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Renewal

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The morning of Jamie’s birthday dawned bright and clear, for which he was sure Claire and Jenny were thanking their lucky stars.

He had awakened quite early, and he considered whether he ought to try to sleep a little longer—the day was bound to be a long one, if wee Laoghaire MacKenzie had been on the right track. And Claire’s face, of course, had told him that she had been. He had opted not to pursue that particular line of questioning with her or Jenny; if a few Beltane fires were the worst of what the two ladies of Lallybroch had planned, he was getting off lightly. He had fond memories of his mother’s Beltane festivities. And besides, he’d put up with a lot worse if it meant a chance to take Claire a-Maying.

He could hear someone bustling around downstairs, so he nixed the lie-in and got up to hunt for some clothes. He’d barely finished pulling on his trousers when a soft knock came at the door, and he called for them to enter.

Jenny and Claire’s eager faces peeked around the door, and they started to sing—Jenny in Gaelic, Claire in English. 

Latha —birthday to—bhreith...”

Jamie couldn’t help but laugh at the garbled, bilingual mess of a birthday song. But they soldiered on, pushing all the way into the room to reveal a tray of Chelsea buns.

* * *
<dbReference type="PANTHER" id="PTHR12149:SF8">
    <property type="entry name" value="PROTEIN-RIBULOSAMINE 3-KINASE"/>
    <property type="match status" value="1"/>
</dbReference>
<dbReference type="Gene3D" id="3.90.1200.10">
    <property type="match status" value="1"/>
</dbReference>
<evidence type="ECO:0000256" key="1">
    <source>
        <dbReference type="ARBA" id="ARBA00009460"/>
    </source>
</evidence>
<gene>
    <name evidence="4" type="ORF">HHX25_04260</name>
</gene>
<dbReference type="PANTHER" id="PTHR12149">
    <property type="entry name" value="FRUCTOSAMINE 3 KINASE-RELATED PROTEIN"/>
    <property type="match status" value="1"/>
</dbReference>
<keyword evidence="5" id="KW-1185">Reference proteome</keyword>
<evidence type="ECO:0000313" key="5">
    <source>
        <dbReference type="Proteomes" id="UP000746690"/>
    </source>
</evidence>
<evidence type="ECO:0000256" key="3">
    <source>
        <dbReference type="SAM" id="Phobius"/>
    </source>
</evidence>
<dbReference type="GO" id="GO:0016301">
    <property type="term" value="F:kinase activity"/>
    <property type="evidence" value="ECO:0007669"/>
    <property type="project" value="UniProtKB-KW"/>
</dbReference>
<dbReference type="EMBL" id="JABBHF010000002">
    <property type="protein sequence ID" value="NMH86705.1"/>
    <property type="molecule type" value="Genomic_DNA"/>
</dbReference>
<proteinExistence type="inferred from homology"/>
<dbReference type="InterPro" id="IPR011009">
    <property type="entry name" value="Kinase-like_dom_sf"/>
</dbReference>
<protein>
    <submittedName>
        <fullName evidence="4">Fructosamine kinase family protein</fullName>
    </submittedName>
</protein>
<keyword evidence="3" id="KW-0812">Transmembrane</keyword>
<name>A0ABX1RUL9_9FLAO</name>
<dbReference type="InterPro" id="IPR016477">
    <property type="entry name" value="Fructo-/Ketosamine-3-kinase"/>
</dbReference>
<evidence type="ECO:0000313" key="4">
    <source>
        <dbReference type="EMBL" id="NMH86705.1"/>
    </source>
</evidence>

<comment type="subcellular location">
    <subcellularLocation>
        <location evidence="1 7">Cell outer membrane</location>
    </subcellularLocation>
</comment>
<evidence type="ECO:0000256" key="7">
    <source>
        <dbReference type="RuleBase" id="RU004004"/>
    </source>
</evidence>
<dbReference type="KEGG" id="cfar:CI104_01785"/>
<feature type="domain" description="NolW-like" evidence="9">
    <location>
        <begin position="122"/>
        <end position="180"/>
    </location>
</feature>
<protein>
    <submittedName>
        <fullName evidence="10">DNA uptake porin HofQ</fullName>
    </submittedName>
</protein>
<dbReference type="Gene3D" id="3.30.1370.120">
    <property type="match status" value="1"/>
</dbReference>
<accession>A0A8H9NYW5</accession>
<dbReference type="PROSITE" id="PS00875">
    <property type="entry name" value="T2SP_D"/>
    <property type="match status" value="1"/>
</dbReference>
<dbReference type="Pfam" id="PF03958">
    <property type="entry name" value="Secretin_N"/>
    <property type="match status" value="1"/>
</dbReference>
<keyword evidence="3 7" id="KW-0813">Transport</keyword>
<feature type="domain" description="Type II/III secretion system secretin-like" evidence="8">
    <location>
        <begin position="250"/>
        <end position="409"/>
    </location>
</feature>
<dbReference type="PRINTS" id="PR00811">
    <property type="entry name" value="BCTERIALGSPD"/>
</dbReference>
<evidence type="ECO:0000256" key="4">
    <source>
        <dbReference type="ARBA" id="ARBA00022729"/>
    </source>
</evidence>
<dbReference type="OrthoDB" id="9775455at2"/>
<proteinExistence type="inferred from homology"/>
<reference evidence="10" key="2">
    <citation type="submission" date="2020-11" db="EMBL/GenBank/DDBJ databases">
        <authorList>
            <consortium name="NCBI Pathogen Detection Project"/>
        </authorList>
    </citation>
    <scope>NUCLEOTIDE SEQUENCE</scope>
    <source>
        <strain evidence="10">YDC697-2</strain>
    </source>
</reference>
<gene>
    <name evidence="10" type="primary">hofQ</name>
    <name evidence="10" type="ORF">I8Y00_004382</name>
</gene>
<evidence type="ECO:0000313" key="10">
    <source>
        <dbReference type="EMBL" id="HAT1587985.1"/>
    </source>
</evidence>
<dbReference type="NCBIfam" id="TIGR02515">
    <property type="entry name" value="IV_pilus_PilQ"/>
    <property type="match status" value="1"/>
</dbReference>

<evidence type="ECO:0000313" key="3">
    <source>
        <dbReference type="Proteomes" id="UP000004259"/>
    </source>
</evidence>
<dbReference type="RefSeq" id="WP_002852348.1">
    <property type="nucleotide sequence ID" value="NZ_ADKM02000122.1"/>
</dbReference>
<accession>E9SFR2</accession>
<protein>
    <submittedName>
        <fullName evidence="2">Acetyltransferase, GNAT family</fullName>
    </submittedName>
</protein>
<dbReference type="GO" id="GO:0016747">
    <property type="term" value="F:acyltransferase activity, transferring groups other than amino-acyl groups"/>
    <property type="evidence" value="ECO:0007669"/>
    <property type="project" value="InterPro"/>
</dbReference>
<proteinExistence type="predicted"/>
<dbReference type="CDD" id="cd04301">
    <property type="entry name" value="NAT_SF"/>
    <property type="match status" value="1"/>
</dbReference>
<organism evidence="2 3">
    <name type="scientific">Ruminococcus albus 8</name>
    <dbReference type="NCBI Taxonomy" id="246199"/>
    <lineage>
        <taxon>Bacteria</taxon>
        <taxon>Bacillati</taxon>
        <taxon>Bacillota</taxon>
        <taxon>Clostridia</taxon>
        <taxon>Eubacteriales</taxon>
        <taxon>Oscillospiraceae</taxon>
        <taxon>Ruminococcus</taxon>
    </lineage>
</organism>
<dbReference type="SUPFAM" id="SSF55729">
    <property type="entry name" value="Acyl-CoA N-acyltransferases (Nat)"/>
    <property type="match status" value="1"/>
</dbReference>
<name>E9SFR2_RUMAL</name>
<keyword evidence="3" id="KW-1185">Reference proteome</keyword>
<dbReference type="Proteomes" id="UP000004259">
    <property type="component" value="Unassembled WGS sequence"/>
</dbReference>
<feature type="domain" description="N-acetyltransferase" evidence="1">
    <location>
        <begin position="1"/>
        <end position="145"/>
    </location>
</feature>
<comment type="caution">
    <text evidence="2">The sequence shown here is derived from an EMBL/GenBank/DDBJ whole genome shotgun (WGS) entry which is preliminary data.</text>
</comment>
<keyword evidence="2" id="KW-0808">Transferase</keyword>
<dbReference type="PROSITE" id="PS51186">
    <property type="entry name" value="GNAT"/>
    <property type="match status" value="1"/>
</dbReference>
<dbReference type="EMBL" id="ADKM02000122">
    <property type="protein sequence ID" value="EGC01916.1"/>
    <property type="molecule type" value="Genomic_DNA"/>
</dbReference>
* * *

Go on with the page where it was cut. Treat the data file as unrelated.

The sight made his throat tight. “Just like Mam,” Jamie said when they’d finished singing.

“Och, dinna start greetin’,” Jenny chided, but she was smiling warmly and her eyes shone at the memory. “It’s no’ becoming for a man of twenty-three.”

He laughed and took a bun, biting into it with a groan. “Ih’s still warm,” he mumbled around the soft, yeasty bread.

“It better be,” Claire said, picking up one for herself. “We were up early enough to get them in the oven.”

“Now, finish dressing,” Jenny commanded. “We’ve lots to do before John gets here.”

“Nay rest for the wicked,” Jamie lamented, grinning at Claire. He gave her his mad-owl version of a wink, which never failed to make her laugh, and then stuffed the rest of his bun into his mouth. “Awa’ wi’ ye!”

 


 

After coffee and a couple more Chelsea buns, Jamie got to work on setting up the arbor. With all the rush to get the cottage up to snuff, he hadn’t had a chance to put it up, and he was determined to fulfill his promise to Claire before the photographer arrived. And with Claire and Jenny occupied with rearranging the furniture in the barn yet again, he could work in peace.

He’d set four corner posts in concrete earlier in the week and they were well-cured now, providing a sturdy base for him to attach the pergola top and the benches underneath. The sides were lined with lattice for the roses to climb, creating a dappled tunnel into the garden proper.

The work went quickly, and it wasn’t long before he was ready for the finishing touch: the simple arched garden gate that had been such a feature in his imagination. He dithered for a moment about whether to attach it to the side that faced the barn, or the one inside the garden itself, ultimately deciding on the former. It seemed like it would be easier to push the gate open out into the courtyard, if one’s delicate, opal-bright arms were burdened with a basket of harvested produce. Hypothetically.